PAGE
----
The defendant appealed. The affidavit had claimed that a confidential informant had told police that a Hispanic man (who had the same first name as the defendant and drove a gray Saab) was selling heroin. Detectives became aware due to another investigation that the defendant had the name mentioned by the informant and drove a Saab.

The informant initiated a transaction that the police controlled. He called the defendant and asked to buy heroin at a specific location. The detectives searched the informant and his vehicle for controlled substances and gave the informant money to conduct the transaction. They also watched the defendant’s home and saw him leave his home and go into a gray Saab. The detectives watched continuously as the informant went into the Saab to meet the defendant and went to a location to meet the detective, where the informant handed the detective heroin. The informant returned home.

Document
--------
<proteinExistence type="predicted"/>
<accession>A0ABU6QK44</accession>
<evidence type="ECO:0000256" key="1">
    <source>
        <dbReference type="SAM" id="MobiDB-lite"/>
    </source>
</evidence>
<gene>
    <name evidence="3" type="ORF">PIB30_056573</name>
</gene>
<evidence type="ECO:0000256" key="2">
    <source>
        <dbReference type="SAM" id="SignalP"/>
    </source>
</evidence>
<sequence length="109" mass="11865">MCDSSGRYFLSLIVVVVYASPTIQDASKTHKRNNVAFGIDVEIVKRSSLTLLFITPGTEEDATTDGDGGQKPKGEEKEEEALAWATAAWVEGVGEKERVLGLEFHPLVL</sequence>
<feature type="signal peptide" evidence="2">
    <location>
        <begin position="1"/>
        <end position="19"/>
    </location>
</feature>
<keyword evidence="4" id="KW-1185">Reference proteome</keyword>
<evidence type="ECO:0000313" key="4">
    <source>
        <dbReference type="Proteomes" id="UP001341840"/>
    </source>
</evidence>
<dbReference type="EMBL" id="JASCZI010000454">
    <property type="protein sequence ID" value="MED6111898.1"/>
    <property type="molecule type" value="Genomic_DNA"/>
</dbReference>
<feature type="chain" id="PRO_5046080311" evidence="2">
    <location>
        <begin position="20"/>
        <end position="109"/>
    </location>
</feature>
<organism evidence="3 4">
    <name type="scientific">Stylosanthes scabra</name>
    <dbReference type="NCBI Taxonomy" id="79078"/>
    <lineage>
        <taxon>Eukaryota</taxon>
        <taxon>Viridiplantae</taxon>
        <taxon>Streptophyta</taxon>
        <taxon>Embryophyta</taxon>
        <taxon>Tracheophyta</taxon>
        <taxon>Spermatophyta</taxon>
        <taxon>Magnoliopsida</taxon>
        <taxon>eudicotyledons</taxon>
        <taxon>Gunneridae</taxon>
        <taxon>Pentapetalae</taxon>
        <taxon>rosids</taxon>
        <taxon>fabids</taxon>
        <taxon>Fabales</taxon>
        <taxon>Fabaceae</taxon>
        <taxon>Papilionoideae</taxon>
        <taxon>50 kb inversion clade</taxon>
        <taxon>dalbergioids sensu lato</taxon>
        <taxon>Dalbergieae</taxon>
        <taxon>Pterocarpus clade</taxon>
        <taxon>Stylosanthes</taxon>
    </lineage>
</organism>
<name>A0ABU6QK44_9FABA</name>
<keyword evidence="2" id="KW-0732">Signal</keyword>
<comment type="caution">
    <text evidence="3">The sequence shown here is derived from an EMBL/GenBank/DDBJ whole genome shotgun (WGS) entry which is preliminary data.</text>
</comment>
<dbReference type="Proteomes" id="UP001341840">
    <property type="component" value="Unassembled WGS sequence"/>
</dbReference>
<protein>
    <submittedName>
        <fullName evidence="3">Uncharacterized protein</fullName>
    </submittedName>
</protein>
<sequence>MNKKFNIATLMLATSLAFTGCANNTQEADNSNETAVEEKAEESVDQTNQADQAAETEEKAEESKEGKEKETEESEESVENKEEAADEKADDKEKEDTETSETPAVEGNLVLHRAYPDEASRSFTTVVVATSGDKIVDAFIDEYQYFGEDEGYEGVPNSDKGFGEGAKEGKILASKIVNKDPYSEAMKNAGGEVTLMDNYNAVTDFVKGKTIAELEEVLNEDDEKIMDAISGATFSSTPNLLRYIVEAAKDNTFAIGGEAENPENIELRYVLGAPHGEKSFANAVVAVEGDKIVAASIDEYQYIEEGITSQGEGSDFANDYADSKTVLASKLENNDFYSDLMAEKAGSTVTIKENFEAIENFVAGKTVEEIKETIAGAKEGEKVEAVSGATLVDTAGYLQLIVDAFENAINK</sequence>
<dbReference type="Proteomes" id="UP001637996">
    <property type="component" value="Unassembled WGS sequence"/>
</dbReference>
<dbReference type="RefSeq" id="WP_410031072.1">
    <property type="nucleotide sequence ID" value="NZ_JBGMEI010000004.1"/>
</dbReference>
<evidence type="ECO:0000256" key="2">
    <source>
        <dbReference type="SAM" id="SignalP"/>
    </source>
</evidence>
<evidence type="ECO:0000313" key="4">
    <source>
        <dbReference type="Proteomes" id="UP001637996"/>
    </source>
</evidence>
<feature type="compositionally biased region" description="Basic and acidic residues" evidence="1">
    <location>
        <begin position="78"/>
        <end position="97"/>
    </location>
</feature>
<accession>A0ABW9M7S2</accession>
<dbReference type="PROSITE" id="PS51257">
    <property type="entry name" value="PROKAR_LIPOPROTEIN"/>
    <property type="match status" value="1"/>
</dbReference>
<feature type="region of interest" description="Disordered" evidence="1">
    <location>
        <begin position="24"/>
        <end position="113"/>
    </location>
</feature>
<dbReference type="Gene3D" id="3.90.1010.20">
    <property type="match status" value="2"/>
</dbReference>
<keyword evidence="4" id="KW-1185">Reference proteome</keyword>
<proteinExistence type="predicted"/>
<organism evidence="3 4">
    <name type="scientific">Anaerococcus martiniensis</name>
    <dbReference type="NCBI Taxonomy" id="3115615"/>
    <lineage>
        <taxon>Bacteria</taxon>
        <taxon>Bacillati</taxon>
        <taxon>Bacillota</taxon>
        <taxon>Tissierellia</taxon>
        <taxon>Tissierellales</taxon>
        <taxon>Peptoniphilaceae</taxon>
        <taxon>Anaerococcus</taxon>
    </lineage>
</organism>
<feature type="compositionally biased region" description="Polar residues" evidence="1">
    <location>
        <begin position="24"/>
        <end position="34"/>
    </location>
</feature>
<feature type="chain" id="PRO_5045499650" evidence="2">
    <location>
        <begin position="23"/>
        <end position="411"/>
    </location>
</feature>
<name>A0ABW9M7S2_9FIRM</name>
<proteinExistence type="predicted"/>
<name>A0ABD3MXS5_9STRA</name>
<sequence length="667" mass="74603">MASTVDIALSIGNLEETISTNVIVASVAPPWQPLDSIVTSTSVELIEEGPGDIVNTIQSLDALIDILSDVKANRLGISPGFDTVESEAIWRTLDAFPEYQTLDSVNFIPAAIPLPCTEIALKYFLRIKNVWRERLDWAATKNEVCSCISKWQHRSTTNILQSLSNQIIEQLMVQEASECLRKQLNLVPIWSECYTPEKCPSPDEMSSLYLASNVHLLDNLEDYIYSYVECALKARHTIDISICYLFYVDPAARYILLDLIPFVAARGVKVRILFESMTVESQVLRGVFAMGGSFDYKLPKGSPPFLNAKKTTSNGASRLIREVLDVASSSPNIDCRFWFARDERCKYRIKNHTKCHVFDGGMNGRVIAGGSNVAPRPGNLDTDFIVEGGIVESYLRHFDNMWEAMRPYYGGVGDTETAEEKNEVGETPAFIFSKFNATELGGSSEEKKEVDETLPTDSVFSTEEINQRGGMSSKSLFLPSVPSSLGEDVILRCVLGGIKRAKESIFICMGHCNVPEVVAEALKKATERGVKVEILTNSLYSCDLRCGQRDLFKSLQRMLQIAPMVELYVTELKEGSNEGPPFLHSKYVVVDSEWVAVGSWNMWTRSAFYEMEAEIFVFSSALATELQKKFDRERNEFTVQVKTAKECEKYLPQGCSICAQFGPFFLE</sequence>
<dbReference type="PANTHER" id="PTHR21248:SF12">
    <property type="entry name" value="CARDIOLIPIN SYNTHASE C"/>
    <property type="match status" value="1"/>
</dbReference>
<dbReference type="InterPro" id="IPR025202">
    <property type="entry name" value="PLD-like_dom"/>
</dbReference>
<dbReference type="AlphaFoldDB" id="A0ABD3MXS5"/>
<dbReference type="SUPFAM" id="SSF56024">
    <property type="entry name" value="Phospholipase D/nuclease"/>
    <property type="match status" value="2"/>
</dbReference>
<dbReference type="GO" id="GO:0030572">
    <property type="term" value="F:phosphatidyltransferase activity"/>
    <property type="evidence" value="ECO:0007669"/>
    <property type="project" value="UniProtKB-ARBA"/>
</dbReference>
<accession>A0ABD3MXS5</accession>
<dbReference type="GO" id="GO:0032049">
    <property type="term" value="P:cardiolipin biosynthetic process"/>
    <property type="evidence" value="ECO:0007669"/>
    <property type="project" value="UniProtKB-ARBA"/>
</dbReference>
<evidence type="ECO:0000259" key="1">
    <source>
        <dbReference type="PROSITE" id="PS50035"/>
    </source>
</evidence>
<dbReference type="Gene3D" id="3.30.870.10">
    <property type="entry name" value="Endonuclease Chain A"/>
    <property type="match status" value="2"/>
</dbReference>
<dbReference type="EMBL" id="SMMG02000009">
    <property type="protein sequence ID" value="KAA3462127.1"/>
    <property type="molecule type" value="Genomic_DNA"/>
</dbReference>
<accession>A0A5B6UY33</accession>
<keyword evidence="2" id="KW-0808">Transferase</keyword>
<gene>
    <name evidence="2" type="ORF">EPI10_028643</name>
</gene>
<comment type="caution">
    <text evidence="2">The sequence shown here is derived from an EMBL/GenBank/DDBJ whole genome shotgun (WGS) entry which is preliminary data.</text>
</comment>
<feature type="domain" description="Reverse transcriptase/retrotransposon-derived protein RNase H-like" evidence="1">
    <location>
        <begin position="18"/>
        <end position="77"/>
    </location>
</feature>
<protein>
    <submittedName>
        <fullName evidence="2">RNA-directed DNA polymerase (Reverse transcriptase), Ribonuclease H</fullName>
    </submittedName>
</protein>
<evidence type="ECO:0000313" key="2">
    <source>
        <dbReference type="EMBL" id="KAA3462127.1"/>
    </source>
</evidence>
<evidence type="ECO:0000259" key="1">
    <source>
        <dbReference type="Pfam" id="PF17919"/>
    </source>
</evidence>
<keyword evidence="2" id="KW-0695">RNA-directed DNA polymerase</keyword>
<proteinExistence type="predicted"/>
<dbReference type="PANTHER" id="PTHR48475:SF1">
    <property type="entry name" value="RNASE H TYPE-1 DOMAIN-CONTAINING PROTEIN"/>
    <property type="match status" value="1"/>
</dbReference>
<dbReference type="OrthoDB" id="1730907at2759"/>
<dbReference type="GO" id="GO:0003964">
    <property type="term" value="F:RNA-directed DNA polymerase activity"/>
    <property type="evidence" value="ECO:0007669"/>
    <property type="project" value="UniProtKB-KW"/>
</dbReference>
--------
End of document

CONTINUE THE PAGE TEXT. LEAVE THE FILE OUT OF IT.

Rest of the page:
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alcatraz-1219539When someone is charged with a crime in Massachusetts, they face the possibility of imprisonment, probation, or fines, and sometimes all three. However, individuals who don’t have significant criminal records or who are veterans may be eligible for a pre-trial diversion program. The District Attorney’s Office runs the program.

If a case goes through the pre-trial diversion program, the client doesn’t go before a judge. The purpose of pre-trial diversion is to give a defendant the possibility of avoiding the criminal justice system by meeting certain requirements.  Massachusetts General Law chapter 276A section 1-11 includes the requirements that allow courts to divert defendants charged with certain misdemeanors.